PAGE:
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BREAKING: Senate Passes House Spending Package, Averting Shutdown

The government will keep on rolling, at least until March 22.

The US Senate voted 75-22 just before 7:30 p.m. Friday, March 8, to pass the “minibus” of six discretionary spending bills sent up from the House, thus avoiding a shutdown with less than five hours to spare. The funding package now goes to President Joe Biden for his signature. The current continuing resolution keeping the lights on, so to speak, was set to expire at midnight tonight, triggering a partial shutdown at 12:01 a.m. Saturday.

Rocky Road to Passage

Today’s measure got a rocky start in the Senate, with passage initially seeming far from certain. First, the 10 a.m. quorum call failed, resulting in an hour-and-a-half-long roll call vote (final result: 72-18) to “Instruct the Sergeant at Arms to Request the Presence of Absent Senators.” That was followed by a speech by Sen. Rand Paul (R-KY), who argued against the spending bills. The gentleman from Kentucky denounced the 6,000 or so earmarks in today’s package, highlighting a top-ten list of legislative pork he called his “terrible ten” and speculating that there would likely be another 6,000 in the next six bills. Sen. Paul argued that taxing everyone for the general welfare and then spending it on state, municipal, and even private corporate interests is unconstitutional.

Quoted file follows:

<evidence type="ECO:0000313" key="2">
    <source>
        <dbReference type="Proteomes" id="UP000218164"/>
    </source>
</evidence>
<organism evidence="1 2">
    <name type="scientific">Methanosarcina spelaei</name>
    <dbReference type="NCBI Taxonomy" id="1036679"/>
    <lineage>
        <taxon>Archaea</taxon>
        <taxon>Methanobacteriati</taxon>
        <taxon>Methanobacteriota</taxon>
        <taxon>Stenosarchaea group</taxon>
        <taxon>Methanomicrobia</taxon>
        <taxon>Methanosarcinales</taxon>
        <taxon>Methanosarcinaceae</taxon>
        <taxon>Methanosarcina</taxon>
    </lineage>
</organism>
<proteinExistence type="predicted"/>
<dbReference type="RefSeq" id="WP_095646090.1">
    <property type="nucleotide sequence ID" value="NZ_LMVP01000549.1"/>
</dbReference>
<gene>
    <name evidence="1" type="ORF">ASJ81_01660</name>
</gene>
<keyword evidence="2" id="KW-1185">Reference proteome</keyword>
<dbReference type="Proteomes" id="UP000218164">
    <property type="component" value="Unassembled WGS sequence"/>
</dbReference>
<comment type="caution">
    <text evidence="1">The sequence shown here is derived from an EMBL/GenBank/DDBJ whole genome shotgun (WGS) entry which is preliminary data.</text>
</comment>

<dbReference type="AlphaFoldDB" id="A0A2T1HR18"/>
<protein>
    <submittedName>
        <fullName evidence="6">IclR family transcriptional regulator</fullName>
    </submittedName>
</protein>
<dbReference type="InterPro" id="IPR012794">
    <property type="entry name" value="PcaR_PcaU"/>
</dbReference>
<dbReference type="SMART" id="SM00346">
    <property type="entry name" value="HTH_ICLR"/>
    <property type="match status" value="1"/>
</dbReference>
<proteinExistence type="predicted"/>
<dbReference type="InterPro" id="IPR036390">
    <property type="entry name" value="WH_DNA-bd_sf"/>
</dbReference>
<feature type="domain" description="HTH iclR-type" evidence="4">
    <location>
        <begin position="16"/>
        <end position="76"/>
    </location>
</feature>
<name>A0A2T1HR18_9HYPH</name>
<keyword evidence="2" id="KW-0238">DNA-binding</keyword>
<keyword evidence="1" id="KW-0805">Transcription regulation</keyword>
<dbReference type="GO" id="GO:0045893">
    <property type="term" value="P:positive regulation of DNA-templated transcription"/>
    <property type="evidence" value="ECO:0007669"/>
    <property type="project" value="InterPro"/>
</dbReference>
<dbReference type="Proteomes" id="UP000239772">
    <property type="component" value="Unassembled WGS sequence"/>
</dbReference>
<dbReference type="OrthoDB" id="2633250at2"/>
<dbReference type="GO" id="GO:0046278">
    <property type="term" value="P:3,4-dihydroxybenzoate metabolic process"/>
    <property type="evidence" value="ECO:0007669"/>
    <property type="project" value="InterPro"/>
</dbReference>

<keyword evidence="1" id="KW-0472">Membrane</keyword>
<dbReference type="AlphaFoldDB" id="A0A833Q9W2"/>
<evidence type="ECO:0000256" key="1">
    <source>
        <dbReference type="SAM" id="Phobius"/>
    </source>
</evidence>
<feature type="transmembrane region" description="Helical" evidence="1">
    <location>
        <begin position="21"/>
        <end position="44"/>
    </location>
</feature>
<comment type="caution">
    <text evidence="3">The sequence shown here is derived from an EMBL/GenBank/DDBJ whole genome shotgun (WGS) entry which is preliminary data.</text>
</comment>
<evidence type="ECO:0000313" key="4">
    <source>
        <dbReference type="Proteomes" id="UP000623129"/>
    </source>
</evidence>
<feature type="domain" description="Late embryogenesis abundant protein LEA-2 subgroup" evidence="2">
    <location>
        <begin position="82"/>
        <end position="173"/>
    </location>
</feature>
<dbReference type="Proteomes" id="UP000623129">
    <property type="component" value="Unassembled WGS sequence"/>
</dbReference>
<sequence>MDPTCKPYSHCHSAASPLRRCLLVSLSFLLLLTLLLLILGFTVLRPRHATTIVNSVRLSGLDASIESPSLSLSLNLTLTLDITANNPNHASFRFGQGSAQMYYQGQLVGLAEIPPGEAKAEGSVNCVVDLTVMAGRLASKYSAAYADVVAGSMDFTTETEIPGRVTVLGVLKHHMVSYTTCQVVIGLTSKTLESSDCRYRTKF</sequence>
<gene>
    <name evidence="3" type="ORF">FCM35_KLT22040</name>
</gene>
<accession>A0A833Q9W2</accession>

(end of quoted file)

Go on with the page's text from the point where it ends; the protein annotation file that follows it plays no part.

His speech was followed by conflicting partisan amendment motions, resulting in a Republican-led attempt to table the vote, which failed 45-52. The vote to invoke cloture, ending debate, passed 63-35, setting up the final vote, though that didn’t come until after many hours of speeches and several failed amendment attempts. The White House announced after the vote that the executive branch was halting shutdown preparations and that President Biden would sign the bill on Saturday.

Shutdown Averted – For Now

These first six spending bills fund their projects through September of 2024, but it averts government shutdown only until March 22, when the other half of the required 12 annual appropriations must either pass, be delayed by continuing resolution, or fail, allowing funding to run out.

As hotly contested as this minibus was in both chambers of Congress, the other six are considered more divisive.

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